Dystonia 

Introduction 

Dystonia often affects the neck muscles, which is known as cervical dystonia 

Who is affected by dystonia?

Dystonia is generally uncommon, although it's one of the more common neurological conditions.

Dystonia can affect men, women and children. It can be difficult to diagnose, and there may be many people with the condition who remain undiagnosed.

The Dystonia Society estimates that at least 70,000 people are affected by dystonia in the UK. At least 8,000 of these are children and young people.

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Dystonia is a medical term that describes a range of movement disorders that cause muscle spasms and contractions.

The spasms and contractions may either be sustained or may come and go.

Movements are often repetitive and cause unusual, awkward and sometimes painful postures. Tremor (shaking) can also be a characteristic of some types of dystonia.

Dystonia is thought to be a neurological condition (caused by underlying problems with the brain and nervous system). However, in most cases brain functions such as intelligence, memory and language remain unaffected.

Types of dystonia

Dystonia can affect only one muscle or a group of muscles. There are five main types of dystonia. They are:

  • Focal dystonia - where a single region, such as the hand or eyes, is affected. Cervical dystonia, blepharospasm (abnormal twitch of the eyelid), laryngeal dystonia and writer's cramp are all examples of focal dystonia. 
  • Segmental dystonia - where two or more connected regions of the body are affected. Cranial dystonia (blepharospasm affecting the lower face and jaw or tongue) is an example.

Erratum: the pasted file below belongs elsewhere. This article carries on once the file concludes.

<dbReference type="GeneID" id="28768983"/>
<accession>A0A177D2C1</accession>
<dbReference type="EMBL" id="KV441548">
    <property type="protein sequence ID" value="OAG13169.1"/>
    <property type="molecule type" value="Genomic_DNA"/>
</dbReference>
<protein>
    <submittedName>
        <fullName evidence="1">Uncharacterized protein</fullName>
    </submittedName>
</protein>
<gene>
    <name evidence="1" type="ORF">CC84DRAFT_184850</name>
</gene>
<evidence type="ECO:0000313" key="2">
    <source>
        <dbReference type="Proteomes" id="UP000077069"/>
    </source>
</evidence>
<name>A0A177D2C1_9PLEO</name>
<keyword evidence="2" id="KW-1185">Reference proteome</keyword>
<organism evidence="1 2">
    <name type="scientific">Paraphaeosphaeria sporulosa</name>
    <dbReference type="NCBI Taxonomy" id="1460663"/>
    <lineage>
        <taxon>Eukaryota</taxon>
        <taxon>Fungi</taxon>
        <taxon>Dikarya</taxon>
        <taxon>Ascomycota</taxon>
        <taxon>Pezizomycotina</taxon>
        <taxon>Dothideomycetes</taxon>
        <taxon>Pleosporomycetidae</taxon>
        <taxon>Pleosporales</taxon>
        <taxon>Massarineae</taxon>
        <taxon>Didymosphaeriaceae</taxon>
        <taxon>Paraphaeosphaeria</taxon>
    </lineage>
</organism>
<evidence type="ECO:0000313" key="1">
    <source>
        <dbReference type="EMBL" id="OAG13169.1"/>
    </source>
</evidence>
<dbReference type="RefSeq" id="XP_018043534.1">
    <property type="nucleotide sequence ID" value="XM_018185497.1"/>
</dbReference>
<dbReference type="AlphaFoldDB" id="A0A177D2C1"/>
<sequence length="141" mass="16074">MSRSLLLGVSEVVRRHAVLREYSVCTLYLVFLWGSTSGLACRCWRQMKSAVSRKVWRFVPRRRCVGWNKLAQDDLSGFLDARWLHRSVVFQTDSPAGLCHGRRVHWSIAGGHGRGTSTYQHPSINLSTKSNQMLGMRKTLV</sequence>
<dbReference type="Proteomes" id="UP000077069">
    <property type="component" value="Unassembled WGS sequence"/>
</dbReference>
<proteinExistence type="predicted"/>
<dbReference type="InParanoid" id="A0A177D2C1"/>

• Multifocal dystonia - where two or more regions of the body that aren't connected to each other, such as the left arm and left leg, are affected. 
  • Generalised dystonia - where the trunk and at least two other parts of the body are affected. The legs may or may not be affected. 
  • Hemidystonia - where one entire side of the body is affected. 

About 90% of all cases are either cervical dystonia (which affects the neck muscles) or blepharospasm (which affects the eyelids). These are both focal dystonias that tend to develop later in life. They don’t usually get any worse and no other muscles are affected.

Read more about the symptoms of dystonia.

Causes of dystonia

Exactly how dystonia develops remains uncertain, but it's thought to be caused by a problem with the part of the brain that controls muscle movement (the basal ganglia).

If there's no identifiable cause of dystonia, or if the cause is genetic, it's described as primary dystonia.

Secondary dystonia is where dystonia occurs as a symptom of an underlying condition or injury. Common causes include stroke, brain injury, encephalitis (infection of the brain) and Parkinson’s disease.

Read more about the causes of dystonia.

Diagnosing dystonia

Diagnosing dystonia is a complicated process that involves identifying the precise nature and specific features of a person’s movement disorders, and then seeing which type of dystonia classification they fit into.

When diagnosing dystonia, it's important to confirm whether you have primary or secondary dystonia because this will determine the type of treatment you need.

If you have typical signs of late-onset focal dystonia, specific investigations may not be required. However, tests may be needed to confirm whether you have primary or secondary dystonia. These may include brain scans, urine or blood tests and genetic testing.

Read more about how dystonia is diagnosed.

Treating dystonia

There's no cure for dystonia, but the condition can usually be effectively managed. 

Treatment will vary depending on the type of dystonia you have and the precise nature of your symptoms. However, the four main types of treatment are:

  • botulinum toxin - widely used to treat neurological conditions that involve abnormal muscle contractions, such as dystonia; it's injected into the affected muscles to temporarily weaken them and reduce spasms